Two hours into a conversation that I deeply regretted starting, the man seated next to me said, “Most people on this airplane are probably not Christian. If this flight starts to crash, I will stand up, tell everyone to repent [of their sins], accept Jesus as Lord and be saved. Otherwise, they will spend eternity in hell. Will you help me?”
A few months ago, a preacher at our church included suicide in his sermon. Philippians 1 was the text, where the Apostle Paul sets out his dilemma between preferring life or death. “My desire is to depart and be with Christ, for that is far better; but to remain in the flesh is more necessary for you,” Paul writes.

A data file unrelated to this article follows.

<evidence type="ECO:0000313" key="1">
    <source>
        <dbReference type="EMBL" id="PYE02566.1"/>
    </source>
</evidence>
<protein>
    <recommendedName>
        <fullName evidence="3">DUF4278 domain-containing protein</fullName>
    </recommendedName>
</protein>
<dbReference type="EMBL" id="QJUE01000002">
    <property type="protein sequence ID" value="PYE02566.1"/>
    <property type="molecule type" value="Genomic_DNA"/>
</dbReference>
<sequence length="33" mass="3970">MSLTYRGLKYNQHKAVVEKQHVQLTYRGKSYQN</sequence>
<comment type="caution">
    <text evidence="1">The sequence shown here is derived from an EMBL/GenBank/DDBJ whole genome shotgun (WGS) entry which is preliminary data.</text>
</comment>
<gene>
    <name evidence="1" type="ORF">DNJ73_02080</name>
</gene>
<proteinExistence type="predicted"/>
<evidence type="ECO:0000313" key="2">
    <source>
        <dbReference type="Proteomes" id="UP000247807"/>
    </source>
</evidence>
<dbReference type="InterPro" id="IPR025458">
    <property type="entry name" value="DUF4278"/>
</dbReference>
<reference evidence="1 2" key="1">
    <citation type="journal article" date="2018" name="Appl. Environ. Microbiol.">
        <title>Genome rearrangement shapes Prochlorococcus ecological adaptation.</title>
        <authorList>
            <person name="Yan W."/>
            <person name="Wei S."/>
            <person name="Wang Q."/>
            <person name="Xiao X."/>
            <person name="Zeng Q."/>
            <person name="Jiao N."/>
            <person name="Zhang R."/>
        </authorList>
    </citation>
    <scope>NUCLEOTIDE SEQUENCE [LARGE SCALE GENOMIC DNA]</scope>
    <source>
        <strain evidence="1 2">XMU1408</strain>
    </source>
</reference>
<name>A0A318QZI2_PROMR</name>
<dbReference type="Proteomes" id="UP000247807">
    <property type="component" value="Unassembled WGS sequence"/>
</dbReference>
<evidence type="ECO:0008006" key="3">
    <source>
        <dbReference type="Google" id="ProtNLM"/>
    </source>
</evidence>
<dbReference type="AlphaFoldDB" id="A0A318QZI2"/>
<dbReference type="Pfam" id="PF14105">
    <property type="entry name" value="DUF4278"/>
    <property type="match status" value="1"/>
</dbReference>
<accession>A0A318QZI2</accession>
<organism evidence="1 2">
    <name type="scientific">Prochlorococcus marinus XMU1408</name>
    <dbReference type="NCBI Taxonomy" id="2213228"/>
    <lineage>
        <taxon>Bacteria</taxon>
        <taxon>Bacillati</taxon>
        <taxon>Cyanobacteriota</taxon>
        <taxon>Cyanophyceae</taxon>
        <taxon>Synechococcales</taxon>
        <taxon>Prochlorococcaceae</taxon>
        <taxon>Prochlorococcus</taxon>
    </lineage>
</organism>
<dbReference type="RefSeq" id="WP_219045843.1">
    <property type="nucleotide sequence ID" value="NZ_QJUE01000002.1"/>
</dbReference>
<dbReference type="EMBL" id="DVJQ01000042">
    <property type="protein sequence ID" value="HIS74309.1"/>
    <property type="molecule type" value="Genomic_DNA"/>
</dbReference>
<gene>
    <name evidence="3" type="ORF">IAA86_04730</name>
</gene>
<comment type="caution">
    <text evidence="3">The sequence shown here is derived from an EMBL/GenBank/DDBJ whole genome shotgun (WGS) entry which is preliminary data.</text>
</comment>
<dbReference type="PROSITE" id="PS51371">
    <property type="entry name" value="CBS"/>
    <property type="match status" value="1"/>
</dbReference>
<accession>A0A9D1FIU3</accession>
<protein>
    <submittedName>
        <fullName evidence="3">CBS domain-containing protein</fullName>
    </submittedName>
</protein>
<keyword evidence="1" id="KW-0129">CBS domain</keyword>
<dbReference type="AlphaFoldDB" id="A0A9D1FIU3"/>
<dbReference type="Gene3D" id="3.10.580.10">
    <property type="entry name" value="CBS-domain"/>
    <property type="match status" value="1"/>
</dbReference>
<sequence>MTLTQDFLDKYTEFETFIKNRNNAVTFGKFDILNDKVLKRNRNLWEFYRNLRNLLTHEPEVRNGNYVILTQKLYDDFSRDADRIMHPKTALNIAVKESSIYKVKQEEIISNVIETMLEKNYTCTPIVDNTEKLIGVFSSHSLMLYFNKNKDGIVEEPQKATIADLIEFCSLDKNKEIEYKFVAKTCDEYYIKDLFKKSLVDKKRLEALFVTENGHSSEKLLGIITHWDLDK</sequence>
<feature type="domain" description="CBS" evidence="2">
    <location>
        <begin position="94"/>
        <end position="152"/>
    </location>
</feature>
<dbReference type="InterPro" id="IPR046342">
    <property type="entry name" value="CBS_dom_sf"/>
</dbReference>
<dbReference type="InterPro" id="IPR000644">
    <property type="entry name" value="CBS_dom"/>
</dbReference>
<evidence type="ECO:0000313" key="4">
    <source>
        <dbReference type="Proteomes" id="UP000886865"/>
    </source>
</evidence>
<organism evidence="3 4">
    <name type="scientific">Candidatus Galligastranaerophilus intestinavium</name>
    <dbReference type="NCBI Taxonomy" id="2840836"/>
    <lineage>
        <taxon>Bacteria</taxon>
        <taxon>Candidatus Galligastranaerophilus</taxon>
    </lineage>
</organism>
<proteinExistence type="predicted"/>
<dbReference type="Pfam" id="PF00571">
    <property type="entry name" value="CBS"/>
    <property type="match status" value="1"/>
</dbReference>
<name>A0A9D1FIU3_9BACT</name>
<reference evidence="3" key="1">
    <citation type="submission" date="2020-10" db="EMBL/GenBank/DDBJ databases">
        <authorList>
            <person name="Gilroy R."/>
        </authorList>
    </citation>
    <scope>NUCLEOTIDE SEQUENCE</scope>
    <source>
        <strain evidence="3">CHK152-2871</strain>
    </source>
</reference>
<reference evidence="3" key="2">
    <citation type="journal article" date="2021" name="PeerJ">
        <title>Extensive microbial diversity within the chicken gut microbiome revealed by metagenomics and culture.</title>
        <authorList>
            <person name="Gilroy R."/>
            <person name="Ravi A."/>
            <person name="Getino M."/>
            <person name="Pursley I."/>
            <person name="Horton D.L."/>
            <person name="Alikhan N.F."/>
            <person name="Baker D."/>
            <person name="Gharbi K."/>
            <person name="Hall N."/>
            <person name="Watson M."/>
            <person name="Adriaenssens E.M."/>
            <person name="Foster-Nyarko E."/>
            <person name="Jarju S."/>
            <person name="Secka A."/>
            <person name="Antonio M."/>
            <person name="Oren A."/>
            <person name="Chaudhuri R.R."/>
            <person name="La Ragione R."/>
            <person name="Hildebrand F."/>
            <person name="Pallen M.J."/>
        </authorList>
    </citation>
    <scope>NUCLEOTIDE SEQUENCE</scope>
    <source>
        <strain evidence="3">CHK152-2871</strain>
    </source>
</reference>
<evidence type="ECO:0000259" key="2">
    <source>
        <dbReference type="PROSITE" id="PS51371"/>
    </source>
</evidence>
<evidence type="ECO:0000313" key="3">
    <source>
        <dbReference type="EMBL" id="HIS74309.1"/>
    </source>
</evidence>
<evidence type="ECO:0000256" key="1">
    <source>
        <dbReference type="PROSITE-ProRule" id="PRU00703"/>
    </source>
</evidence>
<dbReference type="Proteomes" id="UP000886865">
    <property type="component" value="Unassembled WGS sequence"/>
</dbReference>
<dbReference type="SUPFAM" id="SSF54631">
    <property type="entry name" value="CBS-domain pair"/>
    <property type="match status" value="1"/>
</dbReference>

“It’s called Deeper Life Days for a reason,” says Grade 11 student Shaelyn Nordmarken. Deeper Life Days give Rosthern Junior College (RJC) students opportunity to engage with challenging topics.
The topic was “Tough talk: Conversations about the Bible, peace and violence.” The event was held over four days in late October and early November 2018.
“In the midst of life, we are surrounded by death.” These words are often spoken by a pastor during a graveside service at which loved ones gather to bury the deceased. They are taken from the Mennonite Church’s Minister’s Manual. When I first read them as a new pastor, I was startled by their sharp contrast. Now I often ponder how true it is.
Some years ago, when Canada was in the midst of a federal election, my husband proposed that our church “talk politics.” Specifically, that we set aside time in the adult Sunday school class to examine the issues and the options being offered by different parties and candidates.